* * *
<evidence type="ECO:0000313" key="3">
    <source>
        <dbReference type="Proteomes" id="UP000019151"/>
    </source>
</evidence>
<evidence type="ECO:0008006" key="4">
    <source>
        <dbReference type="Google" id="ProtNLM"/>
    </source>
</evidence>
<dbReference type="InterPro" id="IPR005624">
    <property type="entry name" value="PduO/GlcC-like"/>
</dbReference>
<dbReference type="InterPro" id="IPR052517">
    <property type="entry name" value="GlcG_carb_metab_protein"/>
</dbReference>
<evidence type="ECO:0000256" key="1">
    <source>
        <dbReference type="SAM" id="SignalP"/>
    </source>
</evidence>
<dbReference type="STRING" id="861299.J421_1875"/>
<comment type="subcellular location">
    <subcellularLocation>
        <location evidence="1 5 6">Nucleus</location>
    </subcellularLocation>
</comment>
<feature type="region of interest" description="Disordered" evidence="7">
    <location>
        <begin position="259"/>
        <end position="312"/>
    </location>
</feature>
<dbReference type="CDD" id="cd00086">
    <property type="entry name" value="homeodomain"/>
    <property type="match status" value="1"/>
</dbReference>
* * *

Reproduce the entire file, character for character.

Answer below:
<evidence type="ECO:0000313" key="3">
    <source>
        <dbReference type="Proteomes" id="UP000019151"/>
    </source>
</evidence>
<evidence type="ECO:0008006" key="4">
    <source>
        <dbReference type="Google" id="ProtNLM"/>
    </source>
</evidence>
<dbReference type="InterPro" id="IPR005624">
    <property type="entry name" value="PduO/GlcC-like"/>
</dbReference>
<dbReference type="InterPro" id="IPR052517">
    <property type="entry name" value="GlcG_carb_metab_protein"/>
</dbReference>
<evidence type="ECO:0000256" key="1">
    <source>
        <dbReference type="SAM" id="SignalP"/>
    </source>
</evidence>
<dbReference type="STRING" id="861299.J421_1875"/>
<comment type="subcellular location">
    <subcellularLocation>
        <location evidence="1 5 6">Nucleus</location>
    </subcellularLocation>
</comment>
<feature type="region of interest" description="Disordered" evidence="7">
    <location>
        <begin position="259"/>
        <end position="312"/>
    </location>
</feature>
<dbReference type="CDD" id="cd00086">
    <property type="entry name" value="homeodomain"/>
    <property type="match status" value="1"/>
</dbReference>